This is a fascinating way of regulating judges. Judges develop reputations. Some bad judges go out of their way to cultivate a reputation of being tough on crime. We can think of one judge within the last two decades who would brag in their chambers that they wanted to be known as "maximum _____" for the lengthy sentences they handed down.
If Florida had this system, lawyers' opinions of judges would be evident in the statistics of disqualification. Some judges would have very few disqualifications (albeit high case loads). These would be the judges that the "market" deemed fair.
Other judges would have high disqualification rates. These judges would be deemed unfair by the "market".
It's almost a self regulating procedure. It might well influence judges to give the appearance of fairness (instead of the judge who recently tossed our motion to the suppress back to the clerk with disdain and élan while sneering "denied" ).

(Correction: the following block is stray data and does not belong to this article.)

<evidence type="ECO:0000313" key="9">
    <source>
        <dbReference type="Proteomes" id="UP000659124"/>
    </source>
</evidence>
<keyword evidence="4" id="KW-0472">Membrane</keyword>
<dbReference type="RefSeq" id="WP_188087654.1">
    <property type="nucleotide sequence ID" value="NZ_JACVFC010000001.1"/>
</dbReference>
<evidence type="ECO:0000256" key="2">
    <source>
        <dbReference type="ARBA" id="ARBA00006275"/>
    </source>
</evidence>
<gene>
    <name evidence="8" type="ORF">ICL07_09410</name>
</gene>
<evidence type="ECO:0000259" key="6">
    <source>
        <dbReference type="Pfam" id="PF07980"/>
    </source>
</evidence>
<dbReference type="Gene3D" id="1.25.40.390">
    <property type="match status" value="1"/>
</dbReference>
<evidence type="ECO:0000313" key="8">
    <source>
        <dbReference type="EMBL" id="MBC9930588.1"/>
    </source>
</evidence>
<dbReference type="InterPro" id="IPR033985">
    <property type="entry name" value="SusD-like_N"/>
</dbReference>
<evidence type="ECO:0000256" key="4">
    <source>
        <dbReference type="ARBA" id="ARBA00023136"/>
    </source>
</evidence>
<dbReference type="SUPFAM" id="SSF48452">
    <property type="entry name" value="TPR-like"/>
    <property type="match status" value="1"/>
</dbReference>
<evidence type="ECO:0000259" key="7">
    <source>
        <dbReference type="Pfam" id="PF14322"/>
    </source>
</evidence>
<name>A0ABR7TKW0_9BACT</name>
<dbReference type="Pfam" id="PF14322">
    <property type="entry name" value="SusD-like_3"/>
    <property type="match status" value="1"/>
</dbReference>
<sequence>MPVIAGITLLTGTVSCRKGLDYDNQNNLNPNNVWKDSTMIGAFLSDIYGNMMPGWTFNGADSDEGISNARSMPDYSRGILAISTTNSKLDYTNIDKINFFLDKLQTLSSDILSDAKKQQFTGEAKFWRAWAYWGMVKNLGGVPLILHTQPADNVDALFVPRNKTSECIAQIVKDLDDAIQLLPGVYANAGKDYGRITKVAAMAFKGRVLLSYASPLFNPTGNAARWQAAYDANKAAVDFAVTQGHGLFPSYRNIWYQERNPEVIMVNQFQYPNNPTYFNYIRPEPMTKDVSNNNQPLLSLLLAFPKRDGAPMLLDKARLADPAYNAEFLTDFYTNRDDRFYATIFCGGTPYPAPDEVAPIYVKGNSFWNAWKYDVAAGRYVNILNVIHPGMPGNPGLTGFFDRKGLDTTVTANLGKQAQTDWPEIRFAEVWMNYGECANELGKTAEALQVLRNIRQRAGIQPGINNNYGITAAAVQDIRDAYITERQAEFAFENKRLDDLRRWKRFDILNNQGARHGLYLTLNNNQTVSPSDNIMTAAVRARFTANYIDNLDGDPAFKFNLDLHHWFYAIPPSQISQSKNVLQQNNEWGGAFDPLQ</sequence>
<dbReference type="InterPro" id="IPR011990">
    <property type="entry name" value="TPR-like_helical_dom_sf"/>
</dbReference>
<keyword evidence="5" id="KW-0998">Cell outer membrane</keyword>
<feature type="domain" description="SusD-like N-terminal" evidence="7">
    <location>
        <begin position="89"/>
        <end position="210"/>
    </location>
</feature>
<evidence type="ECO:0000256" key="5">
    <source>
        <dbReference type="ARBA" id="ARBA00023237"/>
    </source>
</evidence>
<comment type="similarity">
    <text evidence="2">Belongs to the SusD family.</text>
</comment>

What say you?
Follow @davidovalle305 as he covers closing arguments in a murder case. Ed O'Donnell for the defense. Michael Von Zamft for the state.
After short deliberations, jury will return Tuesday to deliberate fate of teen in Miami Gardens carjack double murde
WHAT'S HAPPENING AT THE SUPREME COURT?
See you in court, where we wish we had one free bite at the apple of judicial disqualification.